Taiwan and Japan after Fukushima: Similar Reactions, Different Paths

Taiwan and Japan after Fukushima: Similar Reactions, Different Paths

Taiwan and Japan after Fukushima: Similar Reactions, Different Paths

Ryan Shaffer is the director of programs at Maureen and Mike Mansfield Foundation, ensuring effectiveness and consistency of policy programming in support of the foundation’s mission to enhance US-Asia relations.

Similarities between Taiwan and Japan can be striking. On a recent visit to Taiwan, I woke from a nap on the bullet train convinced that I was in Japan. Out the window was a mixed landscape of terraced agriculture and suburban development that spanned from volcanic hills to industrial waterfront; around me a tidy, modern train carriage that was silent, save for hushed conversations and the occasional vibration of an unanswered cell phone; on my tray table, a green tea and the remnants of a boxed lunch. The clues that I was on the Taipei–Tainan route rather than Tokyo– Osaka were pretty subtle—Mandarin instead of Japanese, and reversed geography (mountains to the east, water to the west).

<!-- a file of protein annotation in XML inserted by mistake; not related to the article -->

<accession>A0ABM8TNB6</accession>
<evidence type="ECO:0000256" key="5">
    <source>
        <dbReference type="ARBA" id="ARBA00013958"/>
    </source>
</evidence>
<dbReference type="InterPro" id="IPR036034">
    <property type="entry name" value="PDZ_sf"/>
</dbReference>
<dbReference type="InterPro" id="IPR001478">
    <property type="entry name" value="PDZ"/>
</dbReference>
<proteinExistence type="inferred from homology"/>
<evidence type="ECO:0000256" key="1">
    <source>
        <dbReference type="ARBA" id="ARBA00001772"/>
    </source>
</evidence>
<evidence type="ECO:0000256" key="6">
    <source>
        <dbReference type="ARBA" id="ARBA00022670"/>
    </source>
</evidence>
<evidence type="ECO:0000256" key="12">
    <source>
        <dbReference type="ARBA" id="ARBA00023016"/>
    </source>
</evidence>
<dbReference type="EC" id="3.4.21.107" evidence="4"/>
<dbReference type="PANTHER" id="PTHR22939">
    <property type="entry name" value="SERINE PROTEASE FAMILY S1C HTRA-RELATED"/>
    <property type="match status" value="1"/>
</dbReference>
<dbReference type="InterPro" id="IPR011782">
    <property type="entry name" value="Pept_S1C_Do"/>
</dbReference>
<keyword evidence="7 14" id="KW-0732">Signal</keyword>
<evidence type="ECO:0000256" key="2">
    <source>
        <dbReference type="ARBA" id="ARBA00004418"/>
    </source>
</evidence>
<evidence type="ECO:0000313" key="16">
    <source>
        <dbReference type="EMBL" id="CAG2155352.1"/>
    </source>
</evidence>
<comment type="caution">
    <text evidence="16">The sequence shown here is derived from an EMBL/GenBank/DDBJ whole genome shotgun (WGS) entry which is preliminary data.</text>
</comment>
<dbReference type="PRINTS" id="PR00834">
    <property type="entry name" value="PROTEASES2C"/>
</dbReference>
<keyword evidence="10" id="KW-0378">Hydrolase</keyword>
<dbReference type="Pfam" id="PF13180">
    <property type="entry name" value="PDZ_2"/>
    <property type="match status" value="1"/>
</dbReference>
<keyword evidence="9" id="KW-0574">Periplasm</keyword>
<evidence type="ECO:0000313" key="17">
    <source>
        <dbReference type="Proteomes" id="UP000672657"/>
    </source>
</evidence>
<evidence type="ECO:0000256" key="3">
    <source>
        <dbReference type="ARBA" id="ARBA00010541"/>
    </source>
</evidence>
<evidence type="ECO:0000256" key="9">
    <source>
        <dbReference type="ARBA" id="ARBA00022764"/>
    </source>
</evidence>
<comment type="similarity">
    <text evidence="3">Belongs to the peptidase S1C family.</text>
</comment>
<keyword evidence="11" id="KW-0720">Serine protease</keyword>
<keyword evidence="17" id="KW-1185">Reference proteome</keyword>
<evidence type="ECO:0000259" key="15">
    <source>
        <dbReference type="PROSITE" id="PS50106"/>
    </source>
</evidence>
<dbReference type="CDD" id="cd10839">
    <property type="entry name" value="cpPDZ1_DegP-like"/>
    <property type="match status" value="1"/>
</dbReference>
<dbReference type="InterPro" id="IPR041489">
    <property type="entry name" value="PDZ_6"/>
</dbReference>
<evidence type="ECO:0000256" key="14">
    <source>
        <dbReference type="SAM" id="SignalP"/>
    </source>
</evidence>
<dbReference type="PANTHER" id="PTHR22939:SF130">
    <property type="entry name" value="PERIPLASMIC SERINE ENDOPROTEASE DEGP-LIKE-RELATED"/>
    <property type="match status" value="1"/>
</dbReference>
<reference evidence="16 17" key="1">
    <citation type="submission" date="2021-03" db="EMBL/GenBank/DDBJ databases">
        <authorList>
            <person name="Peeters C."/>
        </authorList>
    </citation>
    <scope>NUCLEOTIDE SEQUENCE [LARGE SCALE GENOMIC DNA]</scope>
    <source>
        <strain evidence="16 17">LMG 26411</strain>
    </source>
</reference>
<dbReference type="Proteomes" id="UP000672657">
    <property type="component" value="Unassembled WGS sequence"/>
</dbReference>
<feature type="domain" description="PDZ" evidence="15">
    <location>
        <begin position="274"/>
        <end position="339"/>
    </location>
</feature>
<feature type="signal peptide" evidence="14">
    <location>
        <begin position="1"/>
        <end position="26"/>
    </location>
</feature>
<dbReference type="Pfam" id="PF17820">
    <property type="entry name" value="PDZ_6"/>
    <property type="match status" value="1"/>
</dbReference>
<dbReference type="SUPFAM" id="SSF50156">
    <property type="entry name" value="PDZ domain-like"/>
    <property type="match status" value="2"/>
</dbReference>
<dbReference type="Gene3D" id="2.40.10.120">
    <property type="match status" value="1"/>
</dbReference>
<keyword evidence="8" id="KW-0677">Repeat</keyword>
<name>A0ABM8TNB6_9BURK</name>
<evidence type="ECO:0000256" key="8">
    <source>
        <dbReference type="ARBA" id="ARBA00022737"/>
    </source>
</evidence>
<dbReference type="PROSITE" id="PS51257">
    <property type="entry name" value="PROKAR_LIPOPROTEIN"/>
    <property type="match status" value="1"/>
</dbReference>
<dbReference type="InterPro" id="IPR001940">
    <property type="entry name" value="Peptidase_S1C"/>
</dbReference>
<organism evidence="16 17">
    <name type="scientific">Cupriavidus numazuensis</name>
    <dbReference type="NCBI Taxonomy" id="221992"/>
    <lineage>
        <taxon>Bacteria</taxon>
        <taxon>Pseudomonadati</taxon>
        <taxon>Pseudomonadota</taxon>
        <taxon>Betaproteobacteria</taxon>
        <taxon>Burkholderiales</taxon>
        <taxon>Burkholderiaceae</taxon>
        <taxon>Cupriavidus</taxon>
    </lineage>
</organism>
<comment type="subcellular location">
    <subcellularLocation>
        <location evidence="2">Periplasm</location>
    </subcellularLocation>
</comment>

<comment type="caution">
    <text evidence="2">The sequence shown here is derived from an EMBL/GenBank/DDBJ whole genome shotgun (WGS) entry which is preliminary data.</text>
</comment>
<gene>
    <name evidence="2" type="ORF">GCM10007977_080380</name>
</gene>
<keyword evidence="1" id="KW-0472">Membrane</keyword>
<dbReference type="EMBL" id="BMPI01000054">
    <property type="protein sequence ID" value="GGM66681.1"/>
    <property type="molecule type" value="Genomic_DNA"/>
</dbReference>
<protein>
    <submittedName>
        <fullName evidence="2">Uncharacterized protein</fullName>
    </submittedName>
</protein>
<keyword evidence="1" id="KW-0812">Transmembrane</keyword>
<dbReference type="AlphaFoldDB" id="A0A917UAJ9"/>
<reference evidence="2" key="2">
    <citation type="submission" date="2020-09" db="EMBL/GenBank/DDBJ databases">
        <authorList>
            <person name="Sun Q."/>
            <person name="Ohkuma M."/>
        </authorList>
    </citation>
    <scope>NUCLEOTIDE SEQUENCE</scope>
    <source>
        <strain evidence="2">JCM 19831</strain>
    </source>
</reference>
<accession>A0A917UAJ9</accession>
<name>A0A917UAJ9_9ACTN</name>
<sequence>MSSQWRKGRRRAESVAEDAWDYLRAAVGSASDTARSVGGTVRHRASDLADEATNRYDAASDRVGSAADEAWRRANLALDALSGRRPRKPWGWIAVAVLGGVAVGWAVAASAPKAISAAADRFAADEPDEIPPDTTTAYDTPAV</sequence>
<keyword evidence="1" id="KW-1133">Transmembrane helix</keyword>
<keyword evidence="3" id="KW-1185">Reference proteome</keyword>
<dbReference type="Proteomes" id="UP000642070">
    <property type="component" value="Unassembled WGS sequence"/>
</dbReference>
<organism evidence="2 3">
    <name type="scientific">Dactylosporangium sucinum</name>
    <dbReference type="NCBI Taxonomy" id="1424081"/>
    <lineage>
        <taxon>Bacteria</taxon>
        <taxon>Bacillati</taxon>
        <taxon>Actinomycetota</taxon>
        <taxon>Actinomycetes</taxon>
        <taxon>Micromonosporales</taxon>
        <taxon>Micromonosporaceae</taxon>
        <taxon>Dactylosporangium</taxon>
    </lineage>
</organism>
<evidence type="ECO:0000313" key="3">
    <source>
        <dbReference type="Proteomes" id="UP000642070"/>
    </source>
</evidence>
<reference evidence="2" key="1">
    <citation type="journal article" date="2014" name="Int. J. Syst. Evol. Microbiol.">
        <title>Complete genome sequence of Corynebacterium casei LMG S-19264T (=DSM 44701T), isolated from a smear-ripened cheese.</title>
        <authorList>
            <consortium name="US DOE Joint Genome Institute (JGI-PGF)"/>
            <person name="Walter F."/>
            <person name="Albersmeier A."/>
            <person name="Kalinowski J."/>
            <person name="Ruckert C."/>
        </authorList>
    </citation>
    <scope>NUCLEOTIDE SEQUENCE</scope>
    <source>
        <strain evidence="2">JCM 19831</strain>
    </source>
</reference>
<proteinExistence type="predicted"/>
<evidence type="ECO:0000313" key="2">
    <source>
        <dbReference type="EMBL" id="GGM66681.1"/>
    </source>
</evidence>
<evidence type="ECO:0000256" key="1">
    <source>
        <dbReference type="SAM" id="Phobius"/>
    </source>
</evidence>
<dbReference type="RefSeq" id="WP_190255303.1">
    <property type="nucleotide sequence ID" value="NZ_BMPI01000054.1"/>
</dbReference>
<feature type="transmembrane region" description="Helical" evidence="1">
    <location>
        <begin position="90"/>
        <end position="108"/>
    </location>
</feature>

The similarities run deeper than aesthetics—shared values of democracy and human rights, embrace of free trade, deep security ties to the United States, demographic challenges, ubiquitous convenience stores, earthquakes, typhoons, and tsunamis, etc. Taiwan and Japan also share similar energy challenges—meeting the needs of their energy-thirsty advanced economies despite few indigenous energy resources, all while simultaneously striving to meet ambitious climate targets. Taiwan and Japan were not long ago both committed to nuclear energy as a solution to the above challenges. Both are now struggling to rethink that commitment in the aftermath of the March 2011 Fukushima disaster.

When Fukushima occurred, Japan was the only country directly affected; nonetheless, the Taiwanese people were deeply impacted by the event. Following the disaster, victims of the March 2011 events in Japan received support from all corners of the globe, but it was Taiwan that proved to be the single largest donor country. Taiwan’s empathy and generosity were no doubt a function of their shared proneness to natural disaster, and of the palpable admiration with which modern Japan and Taiwan view each other. But beyond that, it was all too easy for Taiwanese people to look at the scope of radiological contamination in Japan and envision the impact on an island as small as Taiwan. Perhaps that explains why, in the aftermath of Fukushima, it is Taiwan, not Japan, that has committed to abandoning nuclear energy.